If the manufacturer finds that some features are going unused, they can encourage their use, by setting aside some space for each of those features. Like 2GB each for panorama, video and timelapse, with the remaining space available for use by all features.
If the camera has different compression levels for HEIF, like normal, fine and superfine, the free space can be used only by normal photos, not fine and superfine, which aren’t noticeably better anyway. If the camera lets you choose between HEIF and JPEG, only HEIF can be permitted to use the free space, since it takes roughly half the space as JPEG.
You get these kind of opportunities for end-to-end optimisation when you make an integrated product.
 Or smartphone, if the computer is not available or you prefer using your phone.
 To conserve battery, this can happen only when it’s charging. Till then, the wifi can be off.
 The Mac’s trash doesn’t automatically empty when it’s out of disk space, which is annoying. It does have an option to empty trash after 30 days, but that’s not enough, because you might need it before that, in which case some more files should automatically get deleted. Conversely, if you have extra space, the trash should be kept around longer in case you need them.
Windows has traditionally let you limit the recycle bin to a percentage of the total space, but again, if I need that space, the recycle bin should automatically shrink, all the way to zero if necessary. And if I have plenty of free space, I want the bin to use it.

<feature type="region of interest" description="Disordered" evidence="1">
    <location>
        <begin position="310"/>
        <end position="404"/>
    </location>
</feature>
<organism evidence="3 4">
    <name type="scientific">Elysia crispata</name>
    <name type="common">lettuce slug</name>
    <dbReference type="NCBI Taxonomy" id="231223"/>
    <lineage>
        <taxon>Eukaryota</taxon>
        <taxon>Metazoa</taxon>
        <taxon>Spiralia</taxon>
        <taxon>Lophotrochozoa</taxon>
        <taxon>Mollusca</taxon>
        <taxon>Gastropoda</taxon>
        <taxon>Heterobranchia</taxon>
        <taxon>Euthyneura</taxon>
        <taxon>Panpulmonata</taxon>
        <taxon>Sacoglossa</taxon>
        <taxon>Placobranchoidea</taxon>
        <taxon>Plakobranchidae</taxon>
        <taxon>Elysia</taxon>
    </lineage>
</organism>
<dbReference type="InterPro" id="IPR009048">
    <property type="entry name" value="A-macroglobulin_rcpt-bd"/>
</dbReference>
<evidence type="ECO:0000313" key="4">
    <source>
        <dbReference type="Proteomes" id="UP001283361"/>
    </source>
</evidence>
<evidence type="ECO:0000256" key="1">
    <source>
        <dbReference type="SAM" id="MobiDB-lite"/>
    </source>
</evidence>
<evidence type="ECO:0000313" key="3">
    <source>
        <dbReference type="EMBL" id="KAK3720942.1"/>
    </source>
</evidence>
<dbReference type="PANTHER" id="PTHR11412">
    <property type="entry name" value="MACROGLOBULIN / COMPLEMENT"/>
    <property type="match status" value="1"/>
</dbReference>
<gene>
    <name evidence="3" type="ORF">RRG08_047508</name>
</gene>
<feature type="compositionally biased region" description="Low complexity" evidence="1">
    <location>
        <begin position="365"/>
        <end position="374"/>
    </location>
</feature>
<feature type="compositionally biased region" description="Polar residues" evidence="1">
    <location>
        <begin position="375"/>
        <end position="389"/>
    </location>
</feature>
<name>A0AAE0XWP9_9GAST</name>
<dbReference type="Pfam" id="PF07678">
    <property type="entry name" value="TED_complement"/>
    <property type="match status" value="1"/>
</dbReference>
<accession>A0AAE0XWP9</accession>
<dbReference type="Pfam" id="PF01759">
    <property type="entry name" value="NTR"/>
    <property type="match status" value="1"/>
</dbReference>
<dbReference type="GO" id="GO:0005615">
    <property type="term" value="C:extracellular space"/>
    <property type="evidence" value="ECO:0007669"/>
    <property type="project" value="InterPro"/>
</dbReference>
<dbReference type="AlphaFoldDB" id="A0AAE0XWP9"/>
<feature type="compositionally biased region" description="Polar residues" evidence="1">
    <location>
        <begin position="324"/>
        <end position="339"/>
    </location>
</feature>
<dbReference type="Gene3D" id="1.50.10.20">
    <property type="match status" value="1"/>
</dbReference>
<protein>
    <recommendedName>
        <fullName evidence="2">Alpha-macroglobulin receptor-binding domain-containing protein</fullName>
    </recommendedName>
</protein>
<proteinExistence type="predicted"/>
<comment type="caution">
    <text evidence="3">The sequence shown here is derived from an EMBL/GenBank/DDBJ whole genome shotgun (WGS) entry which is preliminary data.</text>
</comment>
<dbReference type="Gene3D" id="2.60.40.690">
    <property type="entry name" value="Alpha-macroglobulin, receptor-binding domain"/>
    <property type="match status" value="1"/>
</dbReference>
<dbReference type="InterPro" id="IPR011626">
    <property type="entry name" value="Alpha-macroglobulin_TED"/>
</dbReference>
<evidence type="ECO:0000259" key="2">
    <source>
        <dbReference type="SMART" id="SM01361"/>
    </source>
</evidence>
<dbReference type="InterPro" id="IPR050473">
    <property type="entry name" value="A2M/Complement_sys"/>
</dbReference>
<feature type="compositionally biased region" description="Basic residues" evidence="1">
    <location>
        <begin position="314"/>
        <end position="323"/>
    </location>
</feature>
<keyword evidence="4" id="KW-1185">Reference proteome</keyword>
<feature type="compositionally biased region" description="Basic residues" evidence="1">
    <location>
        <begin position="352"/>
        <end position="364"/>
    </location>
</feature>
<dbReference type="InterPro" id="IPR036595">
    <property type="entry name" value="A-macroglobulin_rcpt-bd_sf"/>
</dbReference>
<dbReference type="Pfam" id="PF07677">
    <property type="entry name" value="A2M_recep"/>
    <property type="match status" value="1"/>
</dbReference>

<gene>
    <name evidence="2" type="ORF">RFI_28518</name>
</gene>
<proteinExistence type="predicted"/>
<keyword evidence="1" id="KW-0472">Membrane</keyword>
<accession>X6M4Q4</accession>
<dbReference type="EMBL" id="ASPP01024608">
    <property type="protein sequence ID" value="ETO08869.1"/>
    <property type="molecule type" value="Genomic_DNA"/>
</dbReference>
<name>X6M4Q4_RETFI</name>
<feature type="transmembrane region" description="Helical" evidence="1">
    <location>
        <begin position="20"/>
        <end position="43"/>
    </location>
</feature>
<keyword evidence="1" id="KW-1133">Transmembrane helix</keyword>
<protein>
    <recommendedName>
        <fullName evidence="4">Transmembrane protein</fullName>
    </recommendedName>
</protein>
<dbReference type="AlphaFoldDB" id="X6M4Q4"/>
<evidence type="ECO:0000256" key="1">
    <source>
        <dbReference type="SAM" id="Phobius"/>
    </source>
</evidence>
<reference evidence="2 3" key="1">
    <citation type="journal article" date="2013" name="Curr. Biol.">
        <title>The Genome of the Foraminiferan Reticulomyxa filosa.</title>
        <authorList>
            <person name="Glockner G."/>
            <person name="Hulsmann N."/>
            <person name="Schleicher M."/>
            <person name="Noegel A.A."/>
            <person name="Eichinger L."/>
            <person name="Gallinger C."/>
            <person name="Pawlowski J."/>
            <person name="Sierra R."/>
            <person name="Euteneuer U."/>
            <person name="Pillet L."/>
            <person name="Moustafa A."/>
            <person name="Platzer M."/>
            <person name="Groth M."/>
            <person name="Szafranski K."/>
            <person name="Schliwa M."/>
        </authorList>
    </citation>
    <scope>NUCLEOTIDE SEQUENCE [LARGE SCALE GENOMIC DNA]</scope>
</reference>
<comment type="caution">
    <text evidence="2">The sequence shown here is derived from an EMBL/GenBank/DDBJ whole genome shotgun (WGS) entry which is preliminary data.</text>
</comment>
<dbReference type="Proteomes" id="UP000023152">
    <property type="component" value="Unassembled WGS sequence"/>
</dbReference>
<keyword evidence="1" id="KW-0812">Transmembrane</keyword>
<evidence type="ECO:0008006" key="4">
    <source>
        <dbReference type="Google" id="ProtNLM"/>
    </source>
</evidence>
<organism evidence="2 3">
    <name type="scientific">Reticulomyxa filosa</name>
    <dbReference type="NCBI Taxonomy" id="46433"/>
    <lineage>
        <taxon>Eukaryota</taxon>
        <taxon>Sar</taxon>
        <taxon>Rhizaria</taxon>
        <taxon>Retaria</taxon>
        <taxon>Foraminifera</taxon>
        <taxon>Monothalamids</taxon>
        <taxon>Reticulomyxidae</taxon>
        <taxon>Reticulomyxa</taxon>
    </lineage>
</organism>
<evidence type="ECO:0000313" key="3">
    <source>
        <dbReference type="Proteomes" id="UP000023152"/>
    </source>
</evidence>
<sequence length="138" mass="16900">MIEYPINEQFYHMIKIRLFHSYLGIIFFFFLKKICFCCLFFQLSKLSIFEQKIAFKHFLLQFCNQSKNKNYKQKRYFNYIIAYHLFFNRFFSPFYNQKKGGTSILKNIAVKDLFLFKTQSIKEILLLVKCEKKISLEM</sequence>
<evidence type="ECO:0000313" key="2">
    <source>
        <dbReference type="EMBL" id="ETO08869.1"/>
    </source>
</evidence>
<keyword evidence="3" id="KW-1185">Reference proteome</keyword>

So, “empty trash after 30 days” and “use 10% of the disk’s space for the recycle bin” are both the wrong way to implement a recycle in. The right way is to not offer any settings, just use whatever free space is available, automatically deleting each file from trash as needed.
 An extension of this line of thought is to remove the screen, most buttons, storage, battery, microphone, speaker, flash, orientation sensor, GPS, etc from the camera, using the phone’s. The camera would essentially become a lens and a sensor, with the output from the sensor going to the phone for processing, storage and display. The camera can then become smaller, cheaper, and can focus on doing what it does better than the camera, rather than having a bunch of features to fill out a checklist but work worse than a phone. This makes it simpler to use.